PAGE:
Ross, who led the project with collaborative, creative and strategic vision from colleagues, said: “We wanted to make the UNV simple, clarified and articulated. We looked at gaps between what they are doing and where the market needs them to be today.
“We wanted to change mindsets and perception internally and then externally. We gave them an opportunity to do something they wanted to do – a larger agency may not have been able to do this so well.”
The RT team created a short, four-minute video to explain the changes and followed this with the creation of a suite of brand tools to help the UNV communications team roll-out the project.
These included: a Brand Book, clarifying the communication messages; Brand Guidelines, a ‘how to use’ document setting out the visuals, styles and best practice and an online Communications Toolkit with a set of logo files, assets and templates. The full project roll-out is due by the end of the year.
Jennifer Stapper, Chief of UNV Communications, said: “We needed an agency that would understand how we worked and would appreciate that what we wanted to achieve was different from that of a commercial business.
“The RT team has gone to great lengths to get to know UNV in terms of our structure and culture as well as what we do.
“Their rigorous approach throughout the project has been fundamental to the success of managing complex stakeholders and supporting the internal changes needed to make many key decisions.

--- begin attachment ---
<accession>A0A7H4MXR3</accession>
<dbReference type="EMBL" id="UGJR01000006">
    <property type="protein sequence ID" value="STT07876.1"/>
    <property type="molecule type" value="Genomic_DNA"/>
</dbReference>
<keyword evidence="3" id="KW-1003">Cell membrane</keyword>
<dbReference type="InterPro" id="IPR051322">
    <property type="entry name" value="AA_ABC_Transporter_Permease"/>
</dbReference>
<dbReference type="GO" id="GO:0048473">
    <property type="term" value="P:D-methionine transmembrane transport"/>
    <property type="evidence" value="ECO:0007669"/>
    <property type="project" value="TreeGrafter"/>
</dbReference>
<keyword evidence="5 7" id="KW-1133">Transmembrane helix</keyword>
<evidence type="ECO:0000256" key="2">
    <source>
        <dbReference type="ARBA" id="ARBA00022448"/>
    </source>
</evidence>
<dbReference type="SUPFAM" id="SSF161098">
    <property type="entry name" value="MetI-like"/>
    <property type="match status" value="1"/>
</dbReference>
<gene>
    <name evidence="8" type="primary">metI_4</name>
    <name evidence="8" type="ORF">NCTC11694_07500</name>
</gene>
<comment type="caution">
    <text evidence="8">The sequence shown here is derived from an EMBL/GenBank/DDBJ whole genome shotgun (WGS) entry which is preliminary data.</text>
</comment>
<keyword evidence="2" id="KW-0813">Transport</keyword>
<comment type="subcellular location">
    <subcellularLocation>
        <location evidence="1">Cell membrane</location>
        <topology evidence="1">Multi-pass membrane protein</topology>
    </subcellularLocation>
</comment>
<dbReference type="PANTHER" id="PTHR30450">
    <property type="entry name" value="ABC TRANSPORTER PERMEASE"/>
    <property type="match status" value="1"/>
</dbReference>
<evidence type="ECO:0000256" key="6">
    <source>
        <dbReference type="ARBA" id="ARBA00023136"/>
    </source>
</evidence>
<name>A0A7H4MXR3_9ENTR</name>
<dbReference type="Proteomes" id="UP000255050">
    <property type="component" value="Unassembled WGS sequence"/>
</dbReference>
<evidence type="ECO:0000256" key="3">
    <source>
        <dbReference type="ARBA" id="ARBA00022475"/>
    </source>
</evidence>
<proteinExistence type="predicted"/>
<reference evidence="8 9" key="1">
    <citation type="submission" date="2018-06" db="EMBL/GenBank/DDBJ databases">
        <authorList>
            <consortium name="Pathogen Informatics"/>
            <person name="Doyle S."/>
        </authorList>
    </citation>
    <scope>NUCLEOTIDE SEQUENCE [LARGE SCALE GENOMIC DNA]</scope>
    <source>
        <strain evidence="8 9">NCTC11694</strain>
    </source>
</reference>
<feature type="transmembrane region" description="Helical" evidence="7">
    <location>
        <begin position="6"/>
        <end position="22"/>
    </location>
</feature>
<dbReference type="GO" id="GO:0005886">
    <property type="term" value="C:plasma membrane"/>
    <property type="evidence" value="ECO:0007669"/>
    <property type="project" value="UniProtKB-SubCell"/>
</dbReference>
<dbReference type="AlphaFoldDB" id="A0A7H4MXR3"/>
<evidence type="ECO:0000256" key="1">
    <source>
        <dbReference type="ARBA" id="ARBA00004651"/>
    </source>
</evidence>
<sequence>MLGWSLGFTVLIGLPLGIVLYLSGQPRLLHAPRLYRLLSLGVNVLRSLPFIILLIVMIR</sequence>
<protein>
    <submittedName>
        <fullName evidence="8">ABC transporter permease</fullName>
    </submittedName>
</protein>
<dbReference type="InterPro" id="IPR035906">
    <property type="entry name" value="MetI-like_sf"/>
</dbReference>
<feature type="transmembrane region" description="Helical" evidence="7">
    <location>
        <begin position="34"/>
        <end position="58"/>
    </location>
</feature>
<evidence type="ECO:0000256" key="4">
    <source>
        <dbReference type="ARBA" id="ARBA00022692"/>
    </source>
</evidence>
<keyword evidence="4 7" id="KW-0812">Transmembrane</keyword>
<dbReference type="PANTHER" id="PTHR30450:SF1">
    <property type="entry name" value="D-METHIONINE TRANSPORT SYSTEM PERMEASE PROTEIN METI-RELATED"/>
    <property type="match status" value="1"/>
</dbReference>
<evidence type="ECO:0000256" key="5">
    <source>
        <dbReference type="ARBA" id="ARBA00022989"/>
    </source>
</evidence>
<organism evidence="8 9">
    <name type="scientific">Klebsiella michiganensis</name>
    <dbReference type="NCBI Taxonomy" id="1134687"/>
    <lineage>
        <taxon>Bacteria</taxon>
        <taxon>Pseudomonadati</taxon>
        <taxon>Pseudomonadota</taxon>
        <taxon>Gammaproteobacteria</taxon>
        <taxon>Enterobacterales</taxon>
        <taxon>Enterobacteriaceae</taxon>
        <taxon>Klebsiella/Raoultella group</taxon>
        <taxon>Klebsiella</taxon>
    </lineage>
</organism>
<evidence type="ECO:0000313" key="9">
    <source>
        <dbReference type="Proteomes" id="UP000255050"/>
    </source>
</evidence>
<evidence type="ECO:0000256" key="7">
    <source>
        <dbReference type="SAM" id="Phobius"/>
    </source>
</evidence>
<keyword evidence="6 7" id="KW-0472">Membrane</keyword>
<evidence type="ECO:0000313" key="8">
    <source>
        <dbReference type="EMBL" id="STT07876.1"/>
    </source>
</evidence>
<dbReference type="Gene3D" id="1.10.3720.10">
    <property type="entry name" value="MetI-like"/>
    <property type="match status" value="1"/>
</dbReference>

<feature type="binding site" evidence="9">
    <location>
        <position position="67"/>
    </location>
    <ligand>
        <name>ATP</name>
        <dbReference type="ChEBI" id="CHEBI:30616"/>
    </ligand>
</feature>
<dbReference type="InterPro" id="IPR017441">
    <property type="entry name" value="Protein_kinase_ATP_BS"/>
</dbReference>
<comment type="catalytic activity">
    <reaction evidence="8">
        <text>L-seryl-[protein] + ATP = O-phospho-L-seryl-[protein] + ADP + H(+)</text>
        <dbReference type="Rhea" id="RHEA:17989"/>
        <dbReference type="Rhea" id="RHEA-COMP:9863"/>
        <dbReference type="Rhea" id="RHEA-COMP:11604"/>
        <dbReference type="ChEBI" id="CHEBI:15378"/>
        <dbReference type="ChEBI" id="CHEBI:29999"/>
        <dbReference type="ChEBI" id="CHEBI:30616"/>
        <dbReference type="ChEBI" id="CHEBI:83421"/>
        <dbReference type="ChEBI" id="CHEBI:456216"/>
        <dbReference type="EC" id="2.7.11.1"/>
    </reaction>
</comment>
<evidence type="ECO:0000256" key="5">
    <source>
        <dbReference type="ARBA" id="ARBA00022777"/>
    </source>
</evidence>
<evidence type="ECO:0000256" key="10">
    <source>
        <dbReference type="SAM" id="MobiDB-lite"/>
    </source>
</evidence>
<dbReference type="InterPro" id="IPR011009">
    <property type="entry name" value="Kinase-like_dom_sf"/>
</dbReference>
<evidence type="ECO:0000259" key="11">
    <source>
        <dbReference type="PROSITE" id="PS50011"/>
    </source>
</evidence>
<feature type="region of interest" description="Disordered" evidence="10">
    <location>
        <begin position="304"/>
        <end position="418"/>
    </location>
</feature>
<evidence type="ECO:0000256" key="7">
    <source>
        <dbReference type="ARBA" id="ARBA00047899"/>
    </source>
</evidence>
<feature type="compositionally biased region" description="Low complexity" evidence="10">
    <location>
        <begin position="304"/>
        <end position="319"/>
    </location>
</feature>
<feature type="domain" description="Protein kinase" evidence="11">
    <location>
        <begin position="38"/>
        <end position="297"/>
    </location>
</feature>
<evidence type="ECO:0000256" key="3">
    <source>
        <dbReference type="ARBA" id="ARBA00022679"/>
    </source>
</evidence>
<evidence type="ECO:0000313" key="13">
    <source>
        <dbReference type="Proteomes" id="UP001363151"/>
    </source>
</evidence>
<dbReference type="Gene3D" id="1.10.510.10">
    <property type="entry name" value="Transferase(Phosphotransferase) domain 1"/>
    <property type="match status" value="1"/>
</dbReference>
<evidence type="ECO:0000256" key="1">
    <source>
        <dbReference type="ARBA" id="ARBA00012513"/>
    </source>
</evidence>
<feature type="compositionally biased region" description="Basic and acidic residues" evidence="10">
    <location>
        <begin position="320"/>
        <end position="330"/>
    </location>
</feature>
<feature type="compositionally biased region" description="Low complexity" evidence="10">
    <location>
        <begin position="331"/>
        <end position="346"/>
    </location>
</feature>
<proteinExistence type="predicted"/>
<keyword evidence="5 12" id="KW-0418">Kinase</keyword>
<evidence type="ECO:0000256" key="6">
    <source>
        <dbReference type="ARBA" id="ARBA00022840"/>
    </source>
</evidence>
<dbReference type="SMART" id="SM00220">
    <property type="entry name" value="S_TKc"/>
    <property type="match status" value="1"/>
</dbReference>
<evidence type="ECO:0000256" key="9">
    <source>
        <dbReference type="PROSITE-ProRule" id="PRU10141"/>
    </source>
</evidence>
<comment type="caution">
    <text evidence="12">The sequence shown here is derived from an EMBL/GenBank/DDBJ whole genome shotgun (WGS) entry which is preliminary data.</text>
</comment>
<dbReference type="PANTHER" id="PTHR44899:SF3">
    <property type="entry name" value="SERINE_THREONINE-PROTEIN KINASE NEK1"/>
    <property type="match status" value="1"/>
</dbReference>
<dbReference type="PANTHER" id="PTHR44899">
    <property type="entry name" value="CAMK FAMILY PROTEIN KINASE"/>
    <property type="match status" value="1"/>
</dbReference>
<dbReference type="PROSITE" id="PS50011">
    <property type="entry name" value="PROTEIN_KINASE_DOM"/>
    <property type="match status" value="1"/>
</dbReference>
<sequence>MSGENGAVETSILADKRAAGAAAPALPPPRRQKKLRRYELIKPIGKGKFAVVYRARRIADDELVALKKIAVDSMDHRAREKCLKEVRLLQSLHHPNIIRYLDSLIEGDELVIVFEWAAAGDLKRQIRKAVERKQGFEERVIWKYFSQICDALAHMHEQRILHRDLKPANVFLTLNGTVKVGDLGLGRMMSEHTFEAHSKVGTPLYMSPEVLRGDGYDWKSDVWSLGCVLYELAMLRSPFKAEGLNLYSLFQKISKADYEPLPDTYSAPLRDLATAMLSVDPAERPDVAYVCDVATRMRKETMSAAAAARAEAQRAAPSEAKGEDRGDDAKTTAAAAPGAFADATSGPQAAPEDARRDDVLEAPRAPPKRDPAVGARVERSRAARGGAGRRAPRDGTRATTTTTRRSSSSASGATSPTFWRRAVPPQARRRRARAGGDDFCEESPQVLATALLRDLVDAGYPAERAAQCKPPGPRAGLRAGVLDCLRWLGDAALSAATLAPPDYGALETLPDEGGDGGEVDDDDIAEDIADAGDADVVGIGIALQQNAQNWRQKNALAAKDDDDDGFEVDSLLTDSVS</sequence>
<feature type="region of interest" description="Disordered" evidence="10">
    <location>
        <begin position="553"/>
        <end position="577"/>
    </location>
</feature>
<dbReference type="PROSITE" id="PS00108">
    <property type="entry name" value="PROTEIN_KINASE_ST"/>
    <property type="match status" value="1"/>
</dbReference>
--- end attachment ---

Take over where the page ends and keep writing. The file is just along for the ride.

“The use of video throughout this project has made a real difference to how it was received. Not only does it give us an engaging way to share key stages of the project internally, but it reminds everyone of how formats such as video give us opportunities to communicate more powerfully.”
RT has now been recommended for other projects, including going to Bonn to make further videos and environment graphics, on the back of the UNV work.
Ross added: “What this project demonstrates is the strategic role of brand repositioning for a global organisation.
“Evolving a brand in this way is much more than refreshing a visual identity and handing it over. It requires a deep understanding of the challenges, the future opportunities and the gaps to resolve and creates an internal shift in mind-set, confidence and collective belief in a better future.
“It provides a whole set of brand tools to manage those changes and clear strategies to involve all the people who will collectively ensure the future success. Brand management doesn’t just sit with the professionals involved inside and outside an organisation.
“It is achieved through a positive shared understanding of why changes have been made and providing everyone with the guidance and support that they need to implement it successfully.
“Our aim was to make the volunteers proud, capture their imagination and emphasise the worth of volunteers – finding gems that exist, but are diluted in all the noise and content – and with this we were successful.”
The newly-launched UNV website can be found at www.unv.org